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Dr Faustus by Christopher Marlowe

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Dr Faustus was written by Christopher Marlowe in the Elizabethan era, which was a time of great religious importance, and high in catholic beliefs. Catholics believed that God was the most powerful entity in the word and the creator of the universe. Faustus condemned his soul to the devil, in order to become as powerful as God himself. This act is ironic in itself, however to an Elizabethan audience, this act of rebellion would not only be frightening, but in many ways exhilarating.

There is no-one in the world, old or young, who would not give everything they have to become as powerful as God, but would not dare rebel against the lord. Faustus committed blasphemy, and was rewarded by Lucifer, showing the people that God can indeed be undermined, and a bounty received. But the receiving would never out-do the giving, as Faustus gained twenty-four years of power for an eternity under the Devil. The people had no other options but to believe, and have a religion of which to hold on to.

Although Faustus gained from his deception, the people dare not go against God. Science was little researched, and a secular society was somewhat unheard of. The audience would have been intrigued and excited as to what fortunes he gained, but also terrified, as the outcome would end in Faustus’ soul being owned and controlled by the Devil. Faustus’ eyes are glistened by the idea of gold and power, but he doesn’t realise until late on that he is losing his soul to a power he cannot control.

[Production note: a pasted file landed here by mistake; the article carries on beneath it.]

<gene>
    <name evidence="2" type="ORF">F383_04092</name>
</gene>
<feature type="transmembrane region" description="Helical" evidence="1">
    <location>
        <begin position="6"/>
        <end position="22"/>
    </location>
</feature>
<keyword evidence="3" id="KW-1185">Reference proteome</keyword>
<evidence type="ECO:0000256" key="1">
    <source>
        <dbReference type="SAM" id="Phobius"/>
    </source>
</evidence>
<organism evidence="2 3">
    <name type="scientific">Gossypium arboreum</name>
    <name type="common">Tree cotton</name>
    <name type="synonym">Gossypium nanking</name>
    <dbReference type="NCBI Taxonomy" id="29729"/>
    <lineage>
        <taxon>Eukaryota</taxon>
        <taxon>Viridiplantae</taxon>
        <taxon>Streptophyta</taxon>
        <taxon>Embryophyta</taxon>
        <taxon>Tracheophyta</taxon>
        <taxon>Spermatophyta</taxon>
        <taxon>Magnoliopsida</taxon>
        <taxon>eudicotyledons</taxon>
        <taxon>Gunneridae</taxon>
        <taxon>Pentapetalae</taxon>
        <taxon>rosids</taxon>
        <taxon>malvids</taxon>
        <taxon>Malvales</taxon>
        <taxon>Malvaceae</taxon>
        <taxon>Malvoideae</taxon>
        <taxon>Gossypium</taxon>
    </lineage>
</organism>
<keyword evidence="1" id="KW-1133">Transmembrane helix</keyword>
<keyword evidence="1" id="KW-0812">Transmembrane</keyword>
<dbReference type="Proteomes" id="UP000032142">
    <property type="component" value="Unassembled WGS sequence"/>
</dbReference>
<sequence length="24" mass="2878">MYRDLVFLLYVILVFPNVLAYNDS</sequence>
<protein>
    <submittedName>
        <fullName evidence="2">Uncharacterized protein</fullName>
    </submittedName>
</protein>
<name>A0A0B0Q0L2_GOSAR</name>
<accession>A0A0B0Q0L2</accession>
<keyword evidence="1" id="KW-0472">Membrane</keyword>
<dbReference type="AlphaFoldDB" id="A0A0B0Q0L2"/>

However, it is not only the religious values of an Elizabethan audience that would have lead to an exhilarating yet terrifying response. Cultural factors, including the society at the time, would have had a major affect on the audience’s reaction. In the Elizabethan era, there was the controlled and the controlling, the peasants and the ruling. This therefore meant that if given the chance to gain power, as Faustus had, many if not all of the people at that time would have snatched at the opportunity to gain immediate gratification, especially peasants.

However, knowing the consequences, most people wouldn’t dare commit blasphemy, which is another reason as to why it would be so exciting yet frightening for an audience to watch. It is understandable that a peasant, which was the dominant group in the Elizabethan era, would have wanted this immediate gratification, as they had nothing else and nothing to live for. They were uneducated and perhaps unaware of the consequences they would face.

However, for Faustus, who was an educated doctor of middle class, it was both a naive, and selfish act, as he set out to gain for himself, he was full of greed and used his power unwisely. As an audience at the theatre in those times, you were more often than not of a middle class background, and therefore you were more likely to be able to relate to the play as it was about someone of the same class as yourself. If it was a play of a peasant who sold his soul to the Devil, the audience were less likely to be excited and exhilarated, as they probably didn’t particularly care about peasants as they were of a lower class and status.

But the fact that it was a tale of a man of their class and status made it much more dramatic, tense, exciting, yet terrifying to watch. To conclude, it is clear that Faustus’ act of rebellion was both exhilarating and terrifying in equal measure, due to cultural factors at the time such as the class differences in society, and also because of the religious values in a highly non-secular society. However, I believe that the audience would have had more of an exciting reaction to the play, as it was so dramatic and unheard of that no-one really knew the true consequence, but were excited to find out what would really happen.

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